Recently, the highly anticipated Shoreline Gateway opened. The 35-story project is at 777 E. Ocean Blvd. and was developed by Ledcor Development and Anderson Pacific, in conjunction with partners Qualico Developments Inc. and Lantower Residential.
One of the biggest projects underway now comes from Waterford Property Co.
The company is working on the redevelopment of the 14-acre City Place Long Beach into Mosiac, a mixed-use property that will have 900 multi-family units, with New York-based partners Turnbridge Equities and Beverly Hills-based Monument Square Investment Group.
Waterford also owns the World Trade Center office asset and the Oceanaire multi-family building with partners.
Waterford co-founder Sean Rawson is a Long Beach resident and a big supporter of the area.
“We’re very strategic in choosing which markets we want to be in,” Rawson said. “It’s about understanding the demographics, what the economic drivers are, and getting a sense of the business environment in terms of working with a city. What drew us to Long Beach was that it’s the fifth or sixth largest city in the state, it’s located between two major economic powerhouses, MSA Los Angeles and MSA County Orange, and it is on the coast and next to the largest ports in the world.
The economic engines in place in Long Beach are significant and from a business perspective, the city of Long Beach is extremely conducive to business and development.
Rawson said that with the multi-family redevelopment, the company was seeking “the highest and best usage lenses” for the former City Place site.
Muhlstein added that Long Beach has seen 12% rental growth over the past year and the city has been “proactive” with development, sparking interest.
Benton, who was involved in the sale of Congressional Place and 6500 East Pacific Coast Highway, along with Muhlstein and other Newmark brokers, said there was “a pool of aggressive bidders” for projects with multi-family redevelopment potential. .
Benton said the town center site plan for development made the area desirable.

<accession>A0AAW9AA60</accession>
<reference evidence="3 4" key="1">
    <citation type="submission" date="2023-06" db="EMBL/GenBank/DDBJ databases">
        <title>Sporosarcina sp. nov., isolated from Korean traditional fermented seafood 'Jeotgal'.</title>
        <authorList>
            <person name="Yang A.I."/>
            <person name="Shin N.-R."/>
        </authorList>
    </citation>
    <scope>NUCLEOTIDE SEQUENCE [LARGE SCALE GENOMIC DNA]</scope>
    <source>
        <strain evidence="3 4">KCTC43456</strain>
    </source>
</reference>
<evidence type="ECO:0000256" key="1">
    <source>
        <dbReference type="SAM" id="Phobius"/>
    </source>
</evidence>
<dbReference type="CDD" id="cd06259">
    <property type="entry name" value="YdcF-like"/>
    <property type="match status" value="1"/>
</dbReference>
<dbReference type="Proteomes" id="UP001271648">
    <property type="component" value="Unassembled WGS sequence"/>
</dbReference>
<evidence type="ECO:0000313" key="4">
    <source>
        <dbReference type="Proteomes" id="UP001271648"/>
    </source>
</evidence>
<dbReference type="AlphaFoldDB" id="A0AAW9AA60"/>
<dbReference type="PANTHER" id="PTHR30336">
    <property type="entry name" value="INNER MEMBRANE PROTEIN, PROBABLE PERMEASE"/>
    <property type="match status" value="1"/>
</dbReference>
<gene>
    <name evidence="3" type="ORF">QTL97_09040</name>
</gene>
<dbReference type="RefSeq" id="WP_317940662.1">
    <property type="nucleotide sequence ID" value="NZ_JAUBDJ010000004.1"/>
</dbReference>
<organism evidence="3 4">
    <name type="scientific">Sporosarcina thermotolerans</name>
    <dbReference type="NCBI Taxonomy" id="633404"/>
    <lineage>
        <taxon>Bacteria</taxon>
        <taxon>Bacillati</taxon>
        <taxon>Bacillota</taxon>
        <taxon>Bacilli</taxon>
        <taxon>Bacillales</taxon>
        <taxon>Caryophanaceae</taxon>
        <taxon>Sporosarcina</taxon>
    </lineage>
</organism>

“Our development site marketing processes in Long Beach have been among the most competitive ever seen in the entire Los Angeles market,” Muhlstein said.
Yorck agreed he saw more multi-family redevelopment as well as base developments.
And experts say interest in Long Beach will only increase.
“I expect him to definitely continue to move in the right direction,” Carroll said. “It had good momentum before Covid…I expect the broader market to continue to trade in the right direction in both multifamily and office and industrial is already there with the port.”
Benton agreed, adding that the market has yet to see many new products open like some other markets have.
“With the rental growth that has occurred over the past 12 to 18 months, we are confident that investor demand will also remain strong for Long Beach and San Pedro,” he said. “We think there’s still quite a bit of lead for Long Beach and that’s easily seen by the institutional profile of the buyer we’re talking about in all of these deals…you have real institutional demand in Long Beach.”
Yorck said increased interest in the area could prompt more homeowners to sell to take advantage of strong demand and high prices.
The construction of more office space also makes the multi-family market more attractive.
And for Rawson’s Waterford, Long Beach will be an ongoing area of interest.
“We will always be interested in Long Beach,” Rawson said. “We’re such big stakeholders there and we’re really excited about the future of Long Beach. It’s not often you get a coastal town…that has the economic engines of Long Beach and also has an existing specific plan that provides development guidelines that have already been approved by the coastal commission.
“We intend to be a long-term player in the city,” he added.
Long Beach First Quarter Best Sellers
Volta on Pin
(635 Pine Avenue)
Gelt Inc., based in Tarzana.
purchased the property of 271 units.
Buyer: Gelt inc.
Seller: Holland partner group
and North America Sekisui House
Asset Type: Several families
Price: $156 million